The Algona Upper Des Moines from Algona, Iowa on February 10, 1897 · Page 3
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The Algona Upper Des Moines from Algona, Iowa · Page 3

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Algona, Iowa
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Wednesday, February 10, 1897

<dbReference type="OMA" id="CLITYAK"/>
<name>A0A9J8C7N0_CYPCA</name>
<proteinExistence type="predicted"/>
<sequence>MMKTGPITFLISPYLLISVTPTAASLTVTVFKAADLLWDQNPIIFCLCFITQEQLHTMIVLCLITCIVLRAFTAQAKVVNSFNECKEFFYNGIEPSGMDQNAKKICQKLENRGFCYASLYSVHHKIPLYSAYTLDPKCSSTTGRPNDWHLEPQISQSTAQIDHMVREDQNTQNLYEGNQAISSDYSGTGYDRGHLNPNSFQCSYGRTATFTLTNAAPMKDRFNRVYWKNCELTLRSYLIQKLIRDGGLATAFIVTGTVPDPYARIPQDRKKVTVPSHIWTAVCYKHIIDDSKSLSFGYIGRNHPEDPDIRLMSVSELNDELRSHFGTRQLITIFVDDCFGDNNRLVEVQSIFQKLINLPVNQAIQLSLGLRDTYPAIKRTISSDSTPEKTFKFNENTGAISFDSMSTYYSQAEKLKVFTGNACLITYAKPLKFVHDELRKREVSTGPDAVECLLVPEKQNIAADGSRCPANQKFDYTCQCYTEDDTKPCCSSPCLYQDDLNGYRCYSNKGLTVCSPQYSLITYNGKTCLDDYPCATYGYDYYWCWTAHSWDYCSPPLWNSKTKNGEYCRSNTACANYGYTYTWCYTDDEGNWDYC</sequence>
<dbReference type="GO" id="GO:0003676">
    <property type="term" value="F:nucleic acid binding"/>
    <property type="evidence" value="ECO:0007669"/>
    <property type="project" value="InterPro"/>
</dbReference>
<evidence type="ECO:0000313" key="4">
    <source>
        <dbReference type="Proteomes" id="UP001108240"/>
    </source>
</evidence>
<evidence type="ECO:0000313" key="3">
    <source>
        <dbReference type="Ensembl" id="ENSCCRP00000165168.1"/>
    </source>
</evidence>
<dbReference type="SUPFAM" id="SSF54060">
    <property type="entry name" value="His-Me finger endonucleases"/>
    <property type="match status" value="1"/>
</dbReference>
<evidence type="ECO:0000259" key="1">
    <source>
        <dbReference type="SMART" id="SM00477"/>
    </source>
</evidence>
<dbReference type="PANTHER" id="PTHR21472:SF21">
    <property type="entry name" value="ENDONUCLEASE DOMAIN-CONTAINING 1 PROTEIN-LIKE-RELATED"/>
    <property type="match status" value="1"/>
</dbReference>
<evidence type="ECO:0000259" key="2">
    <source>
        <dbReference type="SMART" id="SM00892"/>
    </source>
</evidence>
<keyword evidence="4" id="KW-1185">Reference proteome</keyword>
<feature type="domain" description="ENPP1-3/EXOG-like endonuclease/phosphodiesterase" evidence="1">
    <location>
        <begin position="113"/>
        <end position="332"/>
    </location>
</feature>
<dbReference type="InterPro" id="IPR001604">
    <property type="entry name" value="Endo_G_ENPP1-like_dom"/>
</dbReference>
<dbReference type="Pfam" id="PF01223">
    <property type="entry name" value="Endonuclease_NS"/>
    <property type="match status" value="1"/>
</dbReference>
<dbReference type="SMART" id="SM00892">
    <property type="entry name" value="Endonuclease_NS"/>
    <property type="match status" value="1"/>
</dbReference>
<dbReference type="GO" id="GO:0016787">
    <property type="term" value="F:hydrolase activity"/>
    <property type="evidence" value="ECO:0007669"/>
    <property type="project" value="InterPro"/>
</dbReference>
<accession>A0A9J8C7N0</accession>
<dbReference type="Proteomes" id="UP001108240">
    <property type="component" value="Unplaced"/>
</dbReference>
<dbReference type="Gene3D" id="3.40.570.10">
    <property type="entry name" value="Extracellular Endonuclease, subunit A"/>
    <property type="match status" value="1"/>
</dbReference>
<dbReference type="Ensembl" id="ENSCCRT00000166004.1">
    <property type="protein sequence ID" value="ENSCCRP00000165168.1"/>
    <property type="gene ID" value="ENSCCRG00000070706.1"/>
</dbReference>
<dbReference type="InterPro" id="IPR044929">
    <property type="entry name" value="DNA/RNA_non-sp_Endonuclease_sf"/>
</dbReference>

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f ART I. 1. WISH t had the courage to begin this tale by turning to my professional books and session of imagination. The general expression of his kce was one of sadness, and its refined beauty was heightened by a pair of soft, dark, dreamy-looking eyes. It only remains to add that, from his attire, t judged htm to be ah artist— theft the of IglhM 6* etch comet tt befote ffly eles. * m the m first i h*d been ntueh iatereated Ih the gating »«», aftd M day by day weht by, and the pecii ftrl- ues of his character were revealed to we, toy interest grew deeper and deeper I flatter niyself that i am a ketin observer and skillful analyst of personal character, and until now fancied that to write a description of its cOto- poneht parts was an easy matter. Yet When I am put to the proof I find It hb simple task to convey in words a proper idea of Charles Carriston's men- tal'organization. I soon discovered that he was, I may istejA^'^sfsliili^g " O « lt«»t> *« f-H6ri«M, tiling* thi- > bad e ahtt pencil and visited again an •' &hd thai the with 'tbrtfse "fthe had sail atft ef Ihe hartof .Outfti Murk, thftpte* 6, Ve*»e 19. at random > in the course of conversation I told him HLCUtS, J. JUUg«U ilLLll LU U^J "« -" i av*w»i v*.«~w • ~ iil»rn a professional artist-to the backbone. uayt afflicted by a peculiarly sensitive month out of how I had classified him. He smiled^ *i* last twenty "^ otvi nr| i tr flti atnntant*.'' IIP na.id: years, give its record as a -fair sain- "Alas! I am a doctor." pie of my ordinary work. The dismal nature. Although strong, and apparently in good health, the very changes - . f would tell you what a doctor's ibse I may say a successful floc- ot is, when his practice lies in a d deneely populated district of Dreary as such a beginning he, it would perhaps allay some | incredulity which this talc may lv provoke, as it would plainly *»'«- i*. _»._ In fn\* t am only an amateur," he said; "an O f the weather seemed to affect hi a\idle man, nothing more—and yon?" most to the same extent as they auect "Alas! I am a doctor." a flower, Sweet as hla disposition ai- "Then we shall not have to answer to ) ways was , the tc-tte of his mind, nis spirits, his conversation, varied, as.it r . • '. .* J _-»_ tl«. «f rt Q each Other for our sins In painting." We talked on pleasantly until our bodily wants were satisfied. Then came that pleasant craving for tobacco which, after a good meal, is natural V,o evetl grotesquely weird. Not for one were, with the atmosphere. He was full of imagination, and that Imagination, always rich, was at times weird mere are yeuinc «"- —- - . 4l .iA*1« andth part of that loss who are utterly , * * n f irreconcilable, who, at the loss oU P«£ HEttE are a great { of ^ atticl6 o{ ra ttQent, will "**" ode , - --- -^ , ofi arid ott ahd oft, and dewflaftd \J U d.11 V* V U »-• •— — T -and down he aped, tihtll %ltt ^ •«" many people long- flg ]oflg aftfl sharf) ing for some grand sphere In to serve God. adtalre Luther 1 the Diet of Worms and only wish that they had some such great opportunity In which to display their Christian a northeast earth Until the gave intimation that _-.-- - , and glorious hau ha^h d Who <ioffl|,-. Now, that man who is affable in ptito- rtf ; ,,c and who is irritable in priva e is " making a fraudulent overissue of stock and he is as bad ns a bank that might have four or five hundred thousand dollars of bills in circulation with no specie in the vault. Let us learn to show piety at home," If we have It a well-regulated digestion. moment did he seem to doubt the sta- 'Shall we go and smoke outside?" b nj t y o f the wild theories he started, said Carrlston. "The night is dellc- or the possibility of the poetical dreams lous." he dreamed being realized. He had his faults of course; he was hasty and Impulsive; indeed to me one of the great We went out and sat on one of the wooden benches. As my new friend how little room there is for I _y. rttrttlflttVP OI* rOttlf"!**' *H »T VW« W»» «u»» w». •*,**, -.-.** 4, JJLIIWITW) ....—.— — imagmauv« ^^ ^^ ^ the nlgM w&g dollclous> There ^ charms about the boy was that, and was scarcely a breath of air moving. rigut or wrong, each word he spoke been The stars and the moon shone brightly, came straight from his heart. |so hard as ([realities o lnaed hOS It "would Terlainly'make and the rush of the not far distant Mttremely unlikely that. I stream came to us with a soothing mur- eXtltSlll^lJ w. it. *.«^ ~». fmii. Jrt^ftol na. a have found time to imagine <• less to write, a romance or mel- t'rutli Is, that when a man has from 9 .o'clock In the morning |9 o'clock at night, such .leisure 1 can enjoy is precious to him, llally when even that short respite "hie to be broken in upon at any ent. mur. Near us were three or four jovial young artists. They were In merry mood; one of them had that day sold a picture to a tourist. We listened to their banter until, most likely growing thirsty, they re-entered the inn. Carrlston had said little since we had been out of doors. He smoked his cigar placidly and gazed up at the skies. With the white moonHght falling on So far as I could judge, the whole organization of his mind was too highly strung, too finely wrought for everyday use. A note of joy, of sorrow, «ven of pity, vibrated through it too strongly for his comfort or well-being. As yet'It had not been called upon to bear the test of love, and fortunately— 1 use the word advisedly—fortunately he was not, according to the usual slg : niflcance of the word, a religious man, or I should have thought it not unlikely they admire Paul making „., »«...ble and they only, wish that they had some such grand occasion in which to preach righteousness, temper ance, and judgment to come. All they want is an opportunity to exhibit the i. Christian heroism. Now the apostle comes to us and he practically says: l will show you a place where Vpu, can exhibit all that Is grand and beautiful and glorious in Christian character and that is the dpmestic circle.' If.one is not faithful in an insignificant sphere he will not be faithful In a resounding sphere. If Peter will not help the cripple at the gate of the Temple he will never be able to preach three thousand souls Into the kingdom at the Pentecost. If Paul will not take pains to Instruct In the way of salva- tion'the sheriff of tho Phlllpplan dungeon, he'will never make Felix tremble. He who Is not faithful in a skirmish would not be faithful in an Ai- mageddoii. The fact Is, we are not there We have it not anywhere we have not genuine grace in the family circle, all our outward and public plausibility merely springs from a fear nf the world or from 'the slimy, putna ana glorious naa ua vt ,^>- •• -- *. there? Ffom What port did He Ml" Why was this the place of HIs destma tlon? 1 question the shepherds. J question m camel ciders J flgftfj the angels. 1 have found out *» *« an exile, But the World hM had "'-"*» of exiles. Abraham, an exile « of the Chftldees; John, an exiie Ephesus! Kosciusko, fV*%5?J 'Poland! ttaealtai, an exile from Rome, Emmet, an /exile from Ireland .1 Vwtof Hugo, an exile from ^ance; 7°r U "U an exile from Hungary. But this one of whom I speak today had home is a test of What you are at homo you are everywhere, whether you demonstrate it or *?i, 4 U B nf thP doleful picture I hie strikingly beautiful face—the grace- lhat some day he Would fall a victim to F'i «« of what may be called ful pose into which lie fell-he <seemed , hat rfl Uglous mania'so well known to IdaUy grind," I begin this tale with to be. the embodiment of poetry. _He my profes6 lonal brethren, and_havede- Iccount of a holiday. all Mli;wWlll*b v*- «•" " - i -„,, | the autumn of 1864 I turned my t with light good-will upon London 8 hospitals and patients, and my seat In the North Express : first revolution'of the wheels sent ' l of delight through my jaded ae A joyful sensation of freedom fie over me. I had really got away last! Moreover, I had left no ad- Is behind me, so for three bessed ks might roam an undisputed lord ayself. Three weeks were not very Tto take out of the fifty-two, but B y were all I could venture to give Iself for even at that time my Ece, if not 3 o lucrative as I could fsh, was a large an increasing erne living done a twelvemonth s hard tk I felt no one In the kingdom B take his holiday with a con 8»n,.P dearer, than mine, so I lay back paid no heed to the merry talk of the , ve i opec | hysteria or melancholia. He artists, which so much amused me— jnlgll t e ven have fancied himself a mes- indeed, I Ajubted if he heard their senger sen t from heaven for the regeneration of mankind. From natures placed in just the position in which wo can most grandly serve God and we ought not to be chiefly thoughtful about some sphere of usefulness which we may after awhile gain, but the all- absorbing question with you and wit me ought to be: "Lord, what wilt thou have me (now and here) to do . not. , .. » Again, I remark that home is a lef- uge. Life is the United States army on the national road to Mexico a long march with ever and anon a skirmisii and a battle. At eventide we pitch our tent and stack our arms; we hang up the war cap and lay our head on the knapsack; we sleep until the morning bugle calls us to marching and action. How pleasant It Is to rehearse the victories and tho surprises and the attacks of the day. seated by the still camp-fire of the home circle! Yea, life is a stormy sea. With shivered masts and torn sails and hulk aleak, we put Into the harbor of home. chilling reception-for not even ' an hostler went out with his lattWrn to help him in-that He is more to be celebrated than any other expatriated one of earth or heaven. , At our best estate we are only - grlms and strangers here. " "Heaven W voices. Yet he m\wSt have done so, for as j jke Carriston's are prophets made, soon as they had left us he came out of Jn s h or t, i may say that my exhaust- liis reverie. • | lve s t u dy of my new friend's character resulted in a certain amount of uneasiness as to. his future—an uneasiness not entirely free from professional curiosity. Although the smile came readily There is one word In my text "It must be very nice," he said, "to have to make one's living by art." "Nice for those who can make livings by it," I answered. All can do that who are worth it. around which the most of our thoughts will to-day revolve. The word is HOME. Ask ten different men the meaning of that word and they win To it The day of neglected genius has gone and frequently ( to his lips, the general by. Muller was the last sufferer, I ' "- ' a peculiarly contented frame of iind, and discounted the coming pleas- re of my brief respite from labor. There are many ways of passing a -many places at which It may think—and he died young." _^ "If you are so sanguine, why not I " 0 ^ m " g men's lives promised to bo so try your own luck at it?" ' - A ^_....,~^.,.. "I would; but unfortunately I am a disposition was sad, even despondent and morbid. And yet few young men's lives promised tc pleasant as Charles Carriston's rallying him one day on his give you ten different definitions, one it. means love at the hearth means plenty at the table, industry at tho workstand, intelligence at the books, devotion at the altar.^lo jum it means a Blessed harbor 1 there we go for repairs in the dry dock of quiet life. The candle In the window is to the tolling man the lighthouse guiding him Into port. Children go forth to meet their fathers as pilots at the Narrows take the hand of ships. The door-sill of the home is the wharf where heavy life Is unladen. There is the place where we may talk of what we have done without being charged with self-adulation. There Is the place where we may lounge without being thought ungraceful. There is the place where we may express affection without being thought i silly. There is the place where we may for- crims ami »i.ittii&=' a ••«•— . our home." Death will never knock at the door of that mansion, and In^ali that country there is not a sing e gi«e. , How glad parents are In holiday tltoe to gather their children home again But I have noticed that almost always , U| there to a son or daughter abMttt-ab. , > «£ sent from home, perhaps absent from the country, perhaps absent from the world. Oh, how glad our heavenly Fa ther will be when He gets all His children home with Him in heaven! And how delightful It will be for brothern and sisters to meet after long separa- tlon! Once they parted at the, dooi erf the tomb; now they meet at the dootf of immortality. Once they saw only "through a glass, darkly; ™«**.ace to f^e," corruption, incorjw tlon-, mortality, immortality. Where are now all their sins and sorrows and Doubles" Overwhelmed In the Red Sea i death while they passed through dryshod. , „_.„ Gates of pearl, capstones or amethyst thrones of dominion do not stir ' oul so h °° thn thought of much as the thought rich man." I laughed at this misplaced regret. Then Carriston, in the most simple way, told me a good deal about himself. He was an orphan, an only child. He had already ample means; but Fortune I was future rank and Us responsibilities, "You will, of course, be disgustingly rich," I said. Carriston sighed. "Yes, if I live long enough; but I don't suppose I shall. Why in the world shouldn't you? The No ^ou | av leart, let its name ftymology, conchology Ion, or what not, iappy, like, and mount the innocent holl- hobby which is' dearest to your be botany, geology, gy , venery, pisca- Then you will be and "return well braced up for [he "battle of life. I knew a city clerk *Uh literary tastes; who Invariably his annual fortnight among the ,lest tomes of the British Museum, ma'averred that his health was more enented by so doing than If he had kssed the time inhaling the freshest lea-breezes. I dare say he was right in had still favors In store for him. At you lQo]c pale ancl t hin, but are in cap- the death of his uncle, now an aged L tal health. Twelve long miles we have man, he must succeed to a large estate walked to-day—you never turned a and a baronetcy. The natural, unaffected way in which he made these confidences, moreover made them not, knew, from any wish to increase his mportance in my eyes, greatly impressed me. By the time we parted :or the night I had grown much interested in my new acquaintance—an interest not untlnged by envy. Young, handsome, rich, free to come or go, work or play as he listed! Happy Carriston! II. Carrlston made no reply. He seemed In deep thought. "Your friends ought to look after you and get you a wife," I said. "I have no friends," he.said, sadly. "No nearer relation than a cousin a good deal older than I am, who looks upon me as one who was born to rota him of what should be his." ,, „„«- .. greeting at the door and a smile at the chair. Peace hover ng like wings. Joy clapying Its hands with laughter. Life a tranquil lake. Pillowed on tho ripples sleep the shadows Ask another man what home is, and he will tell you it Is want.-looking out of a cheerless fire-grate and kneading hunger in an empty bread-tray, damp air shivering with curses Blblo on the shelf. Children, robbers and murderers in embryo. Vile songs their lullaby. Every.face a picture oi ruin Want in the background anil sin staring from the .front. No Sabbath wave rolling over that doorsill. Vestibule of the Pit. Shadow of infernal walls' Furnace for forging everlasting chains. Faggots for an unending funeral pile. Awful word! It is spelled with curses, it weeps with ruin it chokes with woe, it sweats with the death-agony of despair. The word "Home" In the one case get our annoyances and exasperations and troubles. Forlorn earth-pilgrim! no home? Then die. That is better. The grave is brighter and grander and more glorious than this world with no tent from marchings, with no harbor from the storm, with no place to rest from this scene of greed and gouge and loss and gain. God pity the man or woman who has no home! Get you no hint of cheerfulness from grasshopper's leap and lamb's frisk, and quail's whistle, and garrulous streamlet, which, from the rock at the mountain-top clear down to the meadow ferns under the shadow of the steep, comes looking for the steepest eres. Home! Let roll in irresistible sweep. no crying. No sorrow, ages Home! No teais. No so, . death But home, sweet home; home, KnUful'home, everlasting home home with each other, home with angels, on my lounge, when always been my favor- fte holiday pursuit. Poor as my draw- ks may be, nevertheless as I tuin em over In my portfolio, they bring, me at least, vivid remembrances 5f many sweet and picturesque spots, lappy daye, and congenial companions f is not for me to say anything of ! elr actual merits, but they are dear me for their associations. This particular year I went to Noith vales and made Bettws-y-Coed my ioiarters. I stayed ftt the Boyal s that well-known little inn dear , many an artist's heart, and teem- flg with reminiscences of famous men |ho have sojourned there times with- fut number, 'It.wae here I made the tqvSSce of the man with whose |e the curious events here told are Connected, Ton the first day after my arr yal at 'ktws my appreciation of my liberty so thorough, my appetite for the of the beauties of nature so insatiable, that I went so far Mtow'so much, that When I returned ,tm..p«s« ° •*._,_ _,_u i v,r,/l fuller, nnrl AM DISPOSED TO think that never before did a sincere friends h 1 p, one which was -fated to laet unbroken for years, ripen so quickly as that between Carriston and myself. As I now look back I find It hard to associate him with any, even a brief, period of time subsequent to our meeting, dur- But''by the law of primogeniture, BO sacred to the upper ten thousand, he must know you are entitled to it." "Yes- but for years and years I was always'going to die. My life was not thought worth six months' purchase. Ml of a sudden I got well. Ever since then I have seemed, even to myself, a kind of interloper." "It must be unpleasant to have a man longing for one's death. All the more reason you shoxild marry, and put other lives between him and the title." (TO BB means everything bright. The word "Home" in the other case means everything terrific. I shall speak to you of home as a test of character, home as a refuge, home as a political safeguard, home as a school, and home as a type of ^AniTin the first place I remark that home Is a powerful test of.character The disposition In public may be in Kay costume, while in private it is in dishabille. As play-actors may appear in one way on the stage and. mayap- A Novel 1'ltin of A German Inventor has built a house near in another way behind the scenes, so private character may be very different from public character. Private BLUCl'i VrfW •*»*"- — ii. place to leap off at, and talking just to hear itself talk? If all the skies hurtled with tempest, and everlasting storm wandered over the sea, and every mountain stream went raving mad, frothing at the mouth with mad foam, and there were nothing taut simoons blowing among the hills, and there were neither lark's carol nor humming bird's trill, nor waterfall's dash; only bear's bark, and panther's scream, and wolf's howl, then you might well gather into your homes only the shadows. But when God has strewn the ear.th and the heavens with beauty and with gladness, let us take unto our home circles all innocent, hilarity, all brlght- I ness, and all good cheer. A dark home makes bad bdys and bad girls, In preparation for bad men and bad women. Above all, my friends, take into your homes Christian principle. Can It be that in any of the comfortable of my congregation the voice of very tired, my children all around Ibout me in fuU romp and hllarlt,;and laughter-on the lounge, half awake and U asleep. I dreamed this dream: I was in a far country. It was no Fe»la. although more than Oriental luxuriance crowned the cities, not the tropics, although more tropical frultfulness filled the gardens It was than It was was not Italy, although more than UUan softness filled the ate. Andl wandered around looking for thoins Ind nettle., but I found that none of 'them grew there, and I saw the sun rise, but and I watched it sank not. to see it set, And I saw the P : pie in ho^ay attire, and I S ald: "Wnen will they put off this and put workmen's garb and again delve in ,r swelter at the forge? But BYC r put off their holiday attire. And I wandered In the suburbs of the cltv to find the place where the dead Seen and I looked all along the line of the beautiful hills, the place where l th ii might most blissfully seep on the mine or they never ^1 ^ .tA| tubing, allowing continuous tion to a stream of water. circula- Around Ing which be was not my bosom friend, o£ hollow tubes, whose advantages are, I forget whether our meeting at the ha saySj a constant temperature, and in- same picturesque spot on the morning cldentft iiy strength, comfort and beau- whlch followed, our -self-introduction, k He first'put "up a frame of water was the result of accident or arrange-' - -..»..i._ ment. Anyway, we spent the day to- ^ ._., eether, and that day was the precursor thjs trame . h e put his house in the of many passed in each other's society. ord j nary way, The peculiarity la that Morning after morning we sallied forth ftU floors and ceilings are crossed and to do our best to transfer the same recrosaed by the water pipes. Ihe bits of scenery to our sketching blocks, watei , having passed through horizon- Evening after evening we returned to ^ tubeg under the floors and ceilings, dine side by side, and afterward to talk es tbrougn the' vertical tubes un- and smoke together, Indoors or out-• til „ have been gone through. In the doors as the temperature advised or I - - . ---.••~.-*~.. ,.,,.m,i^o a nn- our wishes Inclined. Great friends we soon became—in- the Royal Oak night had fallen / dinner had long passed by. , 'When my own meal was placed in the taWe, the only occupant of the .*# .rTT,- _ .- _ • . ,, itrtnncr Tvm Yl character is often public character turned wrong side out. A man may receive you into his parlor as though he were a distillation of smiles, and yet his heart may be a swamp: of nettles There are business men who all day' long are mild and courteous and genial and good-natured in commercial life keeping back their irritability and their petulance and their discontent; but at nightfall the dam breaks and scolding pours forth in floods and fl Refutation is only the shadow of and a very small house 1- }s never lifted? What! No supplication at night for protection? -- thanksgiving In the morning How, my brother, my sister, wiVyou'answer God in the day of judg- witb reference to your children? and I saw , castles, but not slab could I see. but He Ks whole hearing'aad «W - - -• elegant and graceful He sjn njore thaw gentlemanly—,„ distinguished, His face wa« , tenures well cut, straight TO d His, foreheaci iRPto tf he praises It but as the work of an outsider, You feel that such commendation condemns it and. disheartens you. However, had Carrlston cared to do so, I think he might have fearlessly submitted his productions to any conscientious critic. His drawings were immeasurably more artistic and powerful than wins- He had undoubtedly great talent, and I was much surprised to find that good as lie was at Jand- BMpe hi VM wen better at the figure. He could, with a firm, bold hand, draw rapWly the most marvelous likenesses. SoT spirited aid tvwe weve some of the studies he shpwea roe, that I could without flattery advise Wm, provided v - - • • as he began, Jo feeep m u. 0 r.fresb, cool water circulates un„,<• pressure through the net work of „.« ,„-.. „. .tubes* cools off the walls, and after separable as long as my short holiday • -^ run }tg oourB e, flows consider- lasted. It was, perhaps, pleasant for war nier than when it entered. In each to work in company with an ama- g e . , t ha6 absorbed much heat teur like himself, Each could ask the whlch u cavvles away, During the Jong other's opinion of the merits of the aufl seyej . e win ter,the water entering work done, and feel happy at the ap- tnroll gi l the basement is first Ueatecl to ™^ r .,-,- Jw« then a young man w al auly g i Y en. An artist's standanl ng jj 100 degrees and then forced K-ed, and ordered something to cat, g cel , ence }s too high for a non-pro- l * b the cemn g. Of course W:! waiter knowing, no doubt, some- f ^ al> when he praises your work l • • ••'of the frank camaraderie which ieBD1 - • ilTower^oAhe 1 painter's craft, laid his at my table- The newcomer hlmaeif, gave me a pleasant «, and a w*. and in five minutes v were in fxUl swing of convevsailon. , TJie moment my eyes fell upon the roung man I Ual noticed how singular^ he was. Charles Garrison found afterward to be tola years of | built; re- cnaracLcj, «•••» ^ .-,, sometimes will cast a very long shadow The lips may seem to drop myrrh and cassia, and the disposition to be as as a sheaf of sun- they may only magnificent show window stock of goods. bright beams, be i to a There and warm and yet And I went the great town and I said: lo the poor worship and where are „,„ hard benches on which Bit'"' And the answer was made ••we have n. poor in this count And then I wandered out to find the And tnen i « d l foxind nt w n s a plain question, and therefore I hove i s of the destitute and vor wretched is many a man who is heat is left all over the house, n«ii"~at the outlet th,e temperature of tie water 1* about 40 degrees. The iineed of the circulation of water can b l regulated, *> as to allow fixing a certain temperature, equal throughout the building. artable In public life find amid commercial spheres, who, in a cowardly way, takes his anger and his petulance home and drops them in the domestic circle. The reason men do not display their bad temper >n public is because they do not want to be knocked down- There are men who hide their petulance ancl their irritability Just for the same reason that they do not let their notes go to protest; it does not pay. Or for the reason that they do not want a ask It In the tenth chapter of Jeremiah God says he will pour out his fury upon the families that call npt upon His name O, parents, when you are dead ind Eone, and the moss Is covering the inscription of the tombstone, will your Children look back and think of father wd wither at family prayer? Will they take the old family Bible and open it and see the mark of tears of contrition and tears of consoling promise, went by eyes long before gone out into darkness? Oh, if you do not inculcate. Christian principles In the. hearts of your children, and do not warn them against evil, and do not invite them, to holiness and'to GocJ, and they wander off into dissipation and into Infidelity, ancl at last make shipwreck of their immortal souls, on their deathbed and in the clay of Judgment they will curse you! Seated by the register or the stove, what Jf on the wall should come out the history of your children? What a hlatory-the mortal and the immor- =^of-ber and Ivory and I «., no. a the tar ght streams there came a Uful gvoup, thronging all about we. and as I s^w them come I thought I and as they shouted their While taHcl»B to some fylenda Pa, Patrick »ealey and dumb. We wroto OR same tal life of your parent to loved the ones! fcvery history oh a man in their stock company tp sell h s c a ess than the right price, lest U of paper: "Po no; be alarmed whatsit is* I>»ve had it before. It ••- Healey, when in Ireland, ago, was thrown fJ" oin ft ' df injuries received. wind rises, BQ way after a sunshiny w ,- .«», r- » tempestuous night, f here are people who in puWc act the philanthropist, Who at bow> act the Nerp, with respept to their siippeis a»« the great , went through the IJCtf Vfl| v *V " t * v *««^' --- - • child He is writing U, composing U into a song or tuning U i»to a, gro^n. Agaip, J vemarK that howe W * type of heaven. To bring ua to that h,owe Christ left Ws home. Fav UB ftftf far back in the history of he&YI>n there wme » period when UB WQ»t were had come, and we were in ouv And I looked around Are we all here?" and. the generations responded And while tears of ~^ our w branches of the Lebanon cedars were, era c anping hands, aud ti» tpwera - was ahoun to abeetit He was not going to sail Irow i to Vxeach; we K a ve done tftftt.' t« put gut fvonj one